Although Clay had actually signed the contract in late October in the privacy of Gordon Davidson's office, a mock signing cum press conference was set for Tuesday, November 5 in Denver, Liston's latest home town. There was some nonsense about Clay traveling incognito to heighten the drama, so he drove west in a newly purchased, gaily decorated, second-hand airport bus that bears on its aging sides legends like " Sonny Liston Will Go in Eight" and "World's Most Colorful Fighter" done in assorted colors. Pulling in Monday evening, he later wheeled over to Liston's house at 1 a.m. Liston lives in a swank neighborhood (where 32 for-sale signs were put up a week after he moved in last May), and he passes his time mowing the lawn and watching TV. Carefree—a nagging $100,000 assault suit brought against him by the wife of an ex-bodyguard was settled out of court just the other day—Liston had gone to bed when Clay drove up. So Cassius leaned on the horn and shouted invective into the night air. Those neighbors who had had the moral courage not to move out when Liston moved in also had the wit to call the police. For Clay, that was it for the night.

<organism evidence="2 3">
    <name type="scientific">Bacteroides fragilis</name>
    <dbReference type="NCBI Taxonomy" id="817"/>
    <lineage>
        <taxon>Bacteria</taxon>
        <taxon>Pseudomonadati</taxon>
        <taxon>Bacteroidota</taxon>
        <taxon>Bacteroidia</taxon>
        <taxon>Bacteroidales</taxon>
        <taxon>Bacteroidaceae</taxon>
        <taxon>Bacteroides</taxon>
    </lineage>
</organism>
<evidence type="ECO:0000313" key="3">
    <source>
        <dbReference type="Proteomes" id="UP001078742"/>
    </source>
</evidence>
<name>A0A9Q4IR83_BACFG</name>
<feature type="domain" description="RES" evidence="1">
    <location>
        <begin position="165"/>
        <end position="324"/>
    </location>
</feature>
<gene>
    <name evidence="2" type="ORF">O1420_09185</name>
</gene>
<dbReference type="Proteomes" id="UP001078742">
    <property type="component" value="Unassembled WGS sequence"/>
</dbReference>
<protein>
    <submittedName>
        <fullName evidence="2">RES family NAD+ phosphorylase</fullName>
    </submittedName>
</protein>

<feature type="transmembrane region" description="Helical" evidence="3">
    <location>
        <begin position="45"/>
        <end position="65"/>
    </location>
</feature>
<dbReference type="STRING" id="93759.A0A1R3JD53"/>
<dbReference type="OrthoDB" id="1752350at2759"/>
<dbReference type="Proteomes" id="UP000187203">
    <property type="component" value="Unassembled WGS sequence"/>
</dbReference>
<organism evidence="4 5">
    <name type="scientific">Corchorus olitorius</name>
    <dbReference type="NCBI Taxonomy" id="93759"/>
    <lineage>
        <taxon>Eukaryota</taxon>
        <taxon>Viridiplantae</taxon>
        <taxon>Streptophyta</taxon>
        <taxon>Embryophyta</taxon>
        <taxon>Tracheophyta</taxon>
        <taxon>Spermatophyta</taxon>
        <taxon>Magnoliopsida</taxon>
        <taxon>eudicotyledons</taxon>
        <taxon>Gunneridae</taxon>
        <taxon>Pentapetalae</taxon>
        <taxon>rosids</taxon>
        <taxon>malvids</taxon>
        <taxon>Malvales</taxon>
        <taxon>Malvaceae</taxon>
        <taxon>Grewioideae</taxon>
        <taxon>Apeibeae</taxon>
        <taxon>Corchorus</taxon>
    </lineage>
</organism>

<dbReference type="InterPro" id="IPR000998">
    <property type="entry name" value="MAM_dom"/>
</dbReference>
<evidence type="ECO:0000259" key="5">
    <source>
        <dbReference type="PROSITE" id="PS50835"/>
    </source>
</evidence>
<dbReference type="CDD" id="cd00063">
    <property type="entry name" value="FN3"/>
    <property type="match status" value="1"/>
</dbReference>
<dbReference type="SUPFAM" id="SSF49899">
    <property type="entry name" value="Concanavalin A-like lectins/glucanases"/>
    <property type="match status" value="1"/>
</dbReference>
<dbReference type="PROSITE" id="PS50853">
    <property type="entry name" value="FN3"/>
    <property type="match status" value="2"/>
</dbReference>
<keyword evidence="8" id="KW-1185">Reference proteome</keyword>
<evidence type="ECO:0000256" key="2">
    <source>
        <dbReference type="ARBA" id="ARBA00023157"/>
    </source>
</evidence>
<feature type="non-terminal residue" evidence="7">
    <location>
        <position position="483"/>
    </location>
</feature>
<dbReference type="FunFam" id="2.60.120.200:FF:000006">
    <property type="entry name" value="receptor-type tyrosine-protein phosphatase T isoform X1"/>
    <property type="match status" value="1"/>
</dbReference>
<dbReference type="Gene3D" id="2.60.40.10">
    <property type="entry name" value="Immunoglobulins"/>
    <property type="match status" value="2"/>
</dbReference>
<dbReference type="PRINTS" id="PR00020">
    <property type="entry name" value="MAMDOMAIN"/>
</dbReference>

Recharged, he arrived at the 2 p.m. conference next day a fashionable two minutes late and piped, "I'm ready to go to war." There followed lots more of the bombast he passes off for humor until it became abundantly clear that 1) Clay's material is wearing pretty thin and 2) some of it is still brand-new to Liston. The world's meanest man dissolved into rib-racking, eye-watering laughter. "I'm the champ of fightin'," he spluttered, "but you the champ of talkin'." Then, collecting himself, he got in a few more licks: he gave Clay his photograph for "protection" and produced a pair of fur boxing gloves which he uses, he said, against the likes of Cassius. After the ebullient press party broke up, Clay shut up, but Liston turned it on in earnest while Clay put away a plate of chicken. "You eat like you headed to the electric chair," Sonny chortled. "The fight ain't tonight." Clay ate and said nothing.